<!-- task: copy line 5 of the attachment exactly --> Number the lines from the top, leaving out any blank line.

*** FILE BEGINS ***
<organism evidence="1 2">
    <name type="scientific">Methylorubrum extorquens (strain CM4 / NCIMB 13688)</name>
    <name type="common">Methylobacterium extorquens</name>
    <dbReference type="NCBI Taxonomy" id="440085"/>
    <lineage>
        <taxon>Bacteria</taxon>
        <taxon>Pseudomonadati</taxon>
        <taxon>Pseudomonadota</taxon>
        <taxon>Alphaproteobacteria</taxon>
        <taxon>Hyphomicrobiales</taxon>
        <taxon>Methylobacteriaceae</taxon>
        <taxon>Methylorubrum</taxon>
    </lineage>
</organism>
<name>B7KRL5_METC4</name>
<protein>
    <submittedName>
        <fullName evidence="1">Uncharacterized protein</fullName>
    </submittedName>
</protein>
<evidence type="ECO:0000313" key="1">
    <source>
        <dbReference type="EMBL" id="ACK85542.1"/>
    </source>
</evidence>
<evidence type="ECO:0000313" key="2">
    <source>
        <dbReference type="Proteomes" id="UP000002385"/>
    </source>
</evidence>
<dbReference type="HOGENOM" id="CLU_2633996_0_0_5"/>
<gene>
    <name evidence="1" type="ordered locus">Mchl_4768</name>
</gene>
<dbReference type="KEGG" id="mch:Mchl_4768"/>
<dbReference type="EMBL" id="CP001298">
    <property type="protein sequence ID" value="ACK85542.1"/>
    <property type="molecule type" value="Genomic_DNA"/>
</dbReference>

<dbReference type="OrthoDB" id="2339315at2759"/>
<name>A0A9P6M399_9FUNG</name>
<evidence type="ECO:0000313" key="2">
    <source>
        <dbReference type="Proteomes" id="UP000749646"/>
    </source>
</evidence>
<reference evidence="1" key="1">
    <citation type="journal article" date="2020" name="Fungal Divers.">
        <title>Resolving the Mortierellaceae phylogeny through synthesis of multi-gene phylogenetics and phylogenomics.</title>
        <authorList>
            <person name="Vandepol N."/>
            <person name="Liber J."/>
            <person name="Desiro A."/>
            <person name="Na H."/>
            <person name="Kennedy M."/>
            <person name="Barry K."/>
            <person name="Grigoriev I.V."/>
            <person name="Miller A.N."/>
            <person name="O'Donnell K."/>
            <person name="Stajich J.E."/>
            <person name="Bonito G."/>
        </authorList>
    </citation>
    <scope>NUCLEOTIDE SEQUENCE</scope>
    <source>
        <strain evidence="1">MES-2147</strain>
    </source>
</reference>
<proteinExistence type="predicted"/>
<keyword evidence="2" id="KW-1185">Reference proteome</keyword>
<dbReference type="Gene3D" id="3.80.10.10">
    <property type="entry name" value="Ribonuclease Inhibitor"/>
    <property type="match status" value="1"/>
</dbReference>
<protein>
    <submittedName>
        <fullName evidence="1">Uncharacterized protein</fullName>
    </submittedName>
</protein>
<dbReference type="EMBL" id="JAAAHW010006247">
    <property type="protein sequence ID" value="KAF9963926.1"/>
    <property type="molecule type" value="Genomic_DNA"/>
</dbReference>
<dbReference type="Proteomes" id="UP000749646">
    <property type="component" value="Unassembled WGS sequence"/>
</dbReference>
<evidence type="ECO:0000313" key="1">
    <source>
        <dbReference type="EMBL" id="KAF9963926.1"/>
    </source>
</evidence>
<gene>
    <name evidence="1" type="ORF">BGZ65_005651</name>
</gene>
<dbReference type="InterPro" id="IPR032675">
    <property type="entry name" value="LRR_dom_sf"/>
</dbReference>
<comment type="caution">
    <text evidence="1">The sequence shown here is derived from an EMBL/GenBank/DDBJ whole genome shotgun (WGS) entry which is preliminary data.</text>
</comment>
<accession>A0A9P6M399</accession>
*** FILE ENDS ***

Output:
    <lineage>